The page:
Differences Between Watts, Amps and Volts Explained

Posted by Stephanie Junek on

Electricity consists of electrons flowing through a conductor, such as an electrical wire. Electricity is measured as an electric current. The electric current (I) is measured in Amps (A). Electrical pressure, the strength of the current or voltage (V) is what makes the current flow. Watts are the electrical power released. The most basic units of electricity are Voltage (V), Watts (W), and Amps (A).

In the case of your home microwave, it is using the fixed, US Standard of 120 Volts.  As we know, it is capable of a single-phase of 1350 Watts. We used a basic equation to figure out the microwave will require 11.25 Amps of power to cook your food. While Volts are typically a fixed unit in the U.S., Watts is changeable. We figured out you can operate one microwave on your standard household NEMA 5-15 or 5-15/20 outlet, but to run two at once, would not work.  You would not have enough power and would trip your 5-15 or 5-15/20 Amp circuit breaker.

 T-blade outlet, 5-15, 5-20, outlet, household outlet, office outlet, AC Works, ACConnectors, Amps, Wattage, Volts

If you have a larger appliance or a need to operate two microwave ovens at one time, you could install a separate circuit with higher power (Wattage). This would work because the higher wattage is required to power two microwaves.  Powering two on one circuit would use a higher wattage than your outlet would provide, requiring higher power.  

Without the voltage level it requires (120V or 240V), it will not kick on to operate. Think of the large appliance as being hungry.  It is hungry for electricity to power it. Much like we need the energy to power ourselves. If the appliance is starved for the voltage needed to kick the appliance on, it cannot run.  On the other hand, if the equipment you are trying to power only requires 120V and is plugged into a 240V circuit, your equipment will become damaged because it cannot handle that much voltage.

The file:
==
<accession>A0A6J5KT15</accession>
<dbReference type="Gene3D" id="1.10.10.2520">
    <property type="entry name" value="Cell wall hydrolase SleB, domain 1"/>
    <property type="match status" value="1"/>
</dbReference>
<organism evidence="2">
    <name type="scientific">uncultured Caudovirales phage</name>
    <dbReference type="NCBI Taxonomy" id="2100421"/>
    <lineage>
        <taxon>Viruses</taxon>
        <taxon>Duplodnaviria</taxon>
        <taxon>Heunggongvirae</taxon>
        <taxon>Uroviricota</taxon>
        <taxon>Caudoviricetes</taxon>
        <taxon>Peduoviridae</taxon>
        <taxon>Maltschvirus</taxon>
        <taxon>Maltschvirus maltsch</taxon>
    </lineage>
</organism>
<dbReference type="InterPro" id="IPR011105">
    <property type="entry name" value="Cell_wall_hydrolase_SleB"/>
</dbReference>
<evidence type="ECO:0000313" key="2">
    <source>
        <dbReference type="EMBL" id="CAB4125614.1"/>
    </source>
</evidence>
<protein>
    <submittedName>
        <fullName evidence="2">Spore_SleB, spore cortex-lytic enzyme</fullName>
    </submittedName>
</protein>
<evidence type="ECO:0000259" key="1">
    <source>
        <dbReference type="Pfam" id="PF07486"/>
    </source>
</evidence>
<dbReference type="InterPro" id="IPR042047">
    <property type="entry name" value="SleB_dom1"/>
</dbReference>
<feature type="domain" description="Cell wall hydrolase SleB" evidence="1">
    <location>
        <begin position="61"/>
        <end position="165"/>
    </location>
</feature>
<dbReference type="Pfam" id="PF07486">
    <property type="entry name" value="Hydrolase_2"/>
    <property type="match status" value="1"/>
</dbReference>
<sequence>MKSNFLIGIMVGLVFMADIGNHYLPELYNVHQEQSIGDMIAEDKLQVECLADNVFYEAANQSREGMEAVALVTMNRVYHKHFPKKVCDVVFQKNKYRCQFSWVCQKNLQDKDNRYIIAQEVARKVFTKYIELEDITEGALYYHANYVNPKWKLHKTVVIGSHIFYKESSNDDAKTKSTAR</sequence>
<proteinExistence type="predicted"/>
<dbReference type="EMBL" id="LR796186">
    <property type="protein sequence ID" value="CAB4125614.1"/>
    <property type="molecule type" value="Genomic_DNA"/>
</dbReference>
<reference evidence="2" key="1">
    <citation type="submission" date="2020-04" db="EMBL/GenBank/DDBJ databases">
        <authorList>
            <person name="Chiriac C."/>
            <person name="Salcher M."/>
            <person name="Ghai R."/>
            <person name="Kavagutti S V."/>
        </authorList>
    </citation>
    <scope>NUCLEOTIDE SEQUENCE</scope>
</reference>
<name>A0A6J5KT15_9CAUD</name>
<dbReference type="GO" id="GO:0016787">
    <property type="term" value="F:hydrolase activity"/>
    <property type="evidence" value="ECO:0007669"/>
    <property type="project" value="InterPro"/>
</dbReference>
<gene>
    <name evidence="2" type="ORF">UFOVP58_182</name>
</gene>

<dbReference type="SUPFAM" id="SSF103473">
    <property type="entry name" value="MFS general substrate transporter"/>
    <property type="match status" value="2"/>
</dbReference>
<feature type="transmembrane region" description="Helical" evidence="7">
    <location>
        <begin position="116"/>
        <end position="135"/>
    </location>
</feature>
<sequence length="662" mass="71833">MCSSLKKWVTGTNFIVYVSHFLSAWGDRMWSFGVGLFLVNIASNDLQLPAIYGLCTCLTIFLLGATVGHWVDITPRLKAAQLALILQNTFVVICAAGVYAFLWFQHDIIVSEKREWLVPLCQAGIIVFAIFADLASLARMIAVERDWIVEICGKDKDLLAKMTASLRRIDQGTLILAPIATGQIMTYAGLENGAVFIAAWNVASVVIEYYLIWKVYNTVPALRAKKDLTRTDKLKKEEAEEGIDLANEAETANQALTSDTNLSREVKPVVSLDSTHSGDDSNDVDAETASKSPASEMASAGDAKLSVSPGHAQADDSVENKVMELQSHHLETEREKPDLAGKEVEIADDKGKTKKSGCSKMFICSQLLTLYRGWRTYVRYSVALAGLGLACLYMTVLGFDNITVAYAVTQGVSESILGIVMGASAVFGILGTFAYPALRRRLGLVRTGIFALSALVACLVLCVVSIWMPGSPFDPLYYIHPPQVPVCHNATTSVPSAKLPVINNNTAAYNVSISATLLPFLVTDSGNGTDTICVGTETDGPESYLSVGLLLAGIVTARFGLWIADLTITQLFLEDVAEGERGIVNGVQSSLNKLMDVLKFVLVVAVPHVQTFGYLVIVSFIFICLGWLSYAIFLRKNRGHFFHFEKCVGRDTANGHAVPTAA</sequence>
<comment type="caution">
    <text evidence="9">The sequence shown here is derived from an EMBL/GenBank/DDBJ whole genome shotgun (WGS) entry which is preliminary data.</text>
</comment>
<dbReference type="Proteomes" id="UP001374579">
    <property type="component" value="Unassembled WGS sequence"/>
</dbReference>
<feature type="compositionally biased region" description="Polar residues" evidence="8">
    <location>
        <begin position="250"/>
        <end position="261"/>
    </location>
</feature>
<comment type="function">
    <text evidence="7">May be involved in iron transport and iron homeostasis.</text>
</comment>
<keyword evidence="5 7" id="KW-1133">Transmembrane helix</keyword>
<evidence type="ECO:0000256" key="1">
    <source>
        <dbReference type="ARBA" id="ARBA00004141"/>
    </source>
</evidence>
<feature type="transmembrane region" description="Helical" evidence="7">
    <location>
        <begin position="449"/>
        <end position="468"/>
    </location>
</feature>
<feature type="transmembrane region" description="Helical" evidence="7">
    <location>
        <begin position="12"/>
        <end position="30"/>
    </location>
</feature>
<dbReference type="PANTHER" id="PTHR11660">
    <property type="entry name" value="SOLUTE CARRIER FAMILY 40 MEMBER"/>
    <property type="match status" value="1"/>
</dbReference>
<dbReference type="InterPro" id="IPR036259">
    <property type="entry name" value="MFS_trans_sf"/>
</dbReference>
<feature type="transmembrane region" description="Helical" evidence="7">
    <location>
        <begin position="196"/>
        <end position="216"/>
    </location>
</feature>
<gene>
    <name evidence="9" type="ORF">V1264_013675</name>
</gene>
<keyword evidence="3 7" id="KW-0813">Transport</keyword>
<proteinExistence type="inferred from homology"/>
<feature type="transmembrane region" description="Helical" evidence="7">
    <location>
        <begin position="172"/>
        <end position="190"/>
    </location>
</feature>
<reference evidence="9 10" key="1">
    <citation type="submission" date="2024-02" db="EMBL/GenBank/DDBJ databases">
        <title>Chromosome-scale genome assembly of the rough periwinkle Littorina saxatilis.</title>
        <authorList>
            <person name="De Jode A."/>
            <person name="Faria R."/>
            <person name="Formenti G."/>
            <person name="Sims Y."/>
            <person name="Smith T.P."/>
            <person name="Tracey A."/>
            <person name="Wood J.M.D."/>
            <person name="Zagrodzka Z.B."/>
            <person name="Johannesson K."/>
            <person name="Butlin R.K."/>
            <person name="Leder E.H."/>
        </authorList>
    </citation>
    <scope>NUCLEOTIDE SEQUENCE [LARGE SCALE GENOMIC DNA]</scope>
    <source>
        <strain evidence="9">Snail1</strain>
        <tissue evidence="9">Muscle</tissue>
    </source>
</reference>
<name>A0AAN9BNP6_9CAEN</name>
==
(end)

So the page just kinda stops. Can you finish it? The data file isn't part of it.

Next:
It is important to understand the terms and how they affect your household. Some of the benefits could be protecting yourself and your home from an electrical fire, evaluating or lowering monthly energy bills, and the basic understanding of what is going on inside your walls to power your home. 

Stephanie Junek, Marketing Manager, AC Works, ACConnectors, AC Works Connector

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  • Thank you. I think I need a full-blown course to understand: Amps, Volts, Watts, gauges of electrical cords and the like. Haven’t had to think about these since high school Physics class- now a 1/2 Century ago! thanks again

    Kathryn E Piazza on

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